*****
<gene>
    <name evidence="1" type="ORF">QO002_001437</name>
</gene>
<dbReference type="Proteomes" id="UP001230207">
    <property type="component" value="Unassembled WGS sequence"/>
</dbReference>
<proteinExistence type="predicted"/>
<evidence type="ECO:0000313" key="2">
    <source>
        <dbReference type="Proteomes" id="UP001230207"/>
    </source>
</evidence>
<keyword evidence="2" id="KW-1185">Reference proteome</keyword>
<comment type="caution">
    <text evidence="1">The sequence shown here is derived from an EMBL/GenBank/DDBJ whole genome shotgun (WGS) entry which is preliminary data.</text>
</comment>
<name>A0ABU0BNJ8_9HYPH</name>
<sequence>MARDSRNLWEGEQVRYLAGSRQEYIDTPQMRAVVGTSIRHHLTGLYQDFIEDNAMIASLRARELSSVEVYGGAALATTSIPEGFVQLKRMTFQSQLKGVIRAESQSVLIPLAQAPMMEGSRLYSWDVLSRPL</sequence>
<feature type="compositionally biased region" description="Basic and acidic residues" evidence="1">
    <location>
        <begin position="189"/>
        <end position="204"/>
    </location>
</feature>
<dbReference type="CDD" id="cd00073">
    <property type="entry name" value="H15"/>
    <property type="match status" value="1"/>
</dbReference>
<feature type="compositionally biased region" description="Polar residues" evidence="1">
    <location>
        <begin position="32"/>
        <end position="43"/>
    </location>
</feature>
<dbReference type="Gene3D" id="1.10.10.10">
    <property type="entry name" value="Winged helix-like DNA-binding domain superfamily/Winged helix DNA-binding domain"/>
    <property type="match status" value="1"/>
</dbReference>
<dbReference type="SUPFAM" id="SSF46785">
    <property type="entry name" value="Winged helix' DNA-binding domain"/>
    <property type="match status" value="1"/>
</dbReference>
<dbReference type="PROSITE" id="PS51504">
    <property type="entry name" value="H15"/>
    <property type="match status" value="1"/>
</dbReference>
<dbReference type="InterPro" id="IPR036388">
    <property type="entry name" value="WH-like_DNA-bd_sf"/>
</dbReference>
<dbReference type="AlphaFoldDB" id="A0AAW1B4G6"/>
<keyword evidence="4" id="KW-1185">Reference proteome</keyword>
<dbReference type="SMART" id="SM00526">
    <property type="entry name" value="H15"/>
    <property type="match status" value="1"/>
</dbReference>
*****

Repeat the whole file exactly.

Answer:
<gene>
    <name evidence="1" type="ORF">QO002_001437</name>
</gene>
<dbReference type="Proteomes" id="UP001230207">
    <property type="component" value="Unassembled WGS sequence"/>
</dbReference>
<proteinExistence type="predicted"/>
<evidence type="ECO:0000313" key="2">
    <source>
        <dbReference type="Proteomes" id="UP001230207"/>
    </source>
</evidence>
<keyword evidence="2" id="KW-1185">Reference proteome</keyword>
<comment type="caution">
    <text evidence="1">The sequence shown here is derived from an EMBL/GenBank/DDBJ whole genome shotgun (WGS) entry which is preliminary data.</text>
</comment>
<name>A0ABU0BNJ8_9HYPH</name>
<sequence>MARDSRNLWEGEQVRYLAGSRQEYIDTPQMRAVVGTSIRHHLTGLYQDFIEDNAMIASLRARELSSVEVYGGAALATTSIPEGFVQLKRMTFQSQLKGVIRAESQSVLIPLAQAPMMEGSRLYSWDVLSRPL</sequence>
<feature type="compositionally biased region" description="Basic and acidic residues" evidence="1">
    <location>
        <begin position="189"/>
        <end position="204"/>
    </location>
</feature>
<dbReference type="CDD" id="cd00073">
    <property type="entry name" value="H15"/>
    <property type="match status" value="1"/>
</dbReference>
<feature type="compositionally biased region" description="Polar residues" evidence="1">
    <location>
        <begin position="32"/>
        <end position="43"/>
    </location>
</feature>
<dbReference type="Gene3D" id="1.10.10.10">
    <property type="entry name" value="Winged helix-like DNA-binding domain superfamily/Winged helix DNA-binding domain"/>
    <property type="match status" value="1"/>
</dbReference>
<dbReference type="SUPFAM" id="SSF46785">
    <property type="entry name" value="Winged helix' DNA-binding domain"/>
    <property type="match status" value="1"/>
</dbReference>
<dbReference type="PROSITE" id="PS51504">
    <property type="entry name" value="H15"/>
    <property type="match status" value="1"/>
</dbReference>
<dbReference type="InterPro" id="IPR036388">
    <property type="entry name" value="WH-like_DNA-bd_sf"/>
</dbReference>
<dbReference type="AlphaFoldDB" id="A0AAW1B4G6"/>
<keyword evidence="4" id="KW-1185">Reference proteome</keyword>
<dbReference type="SMART" id="SM00526">
    <property type="entry name" value="H15"/>
    <property type="match status" value="1"/>
</dbReference>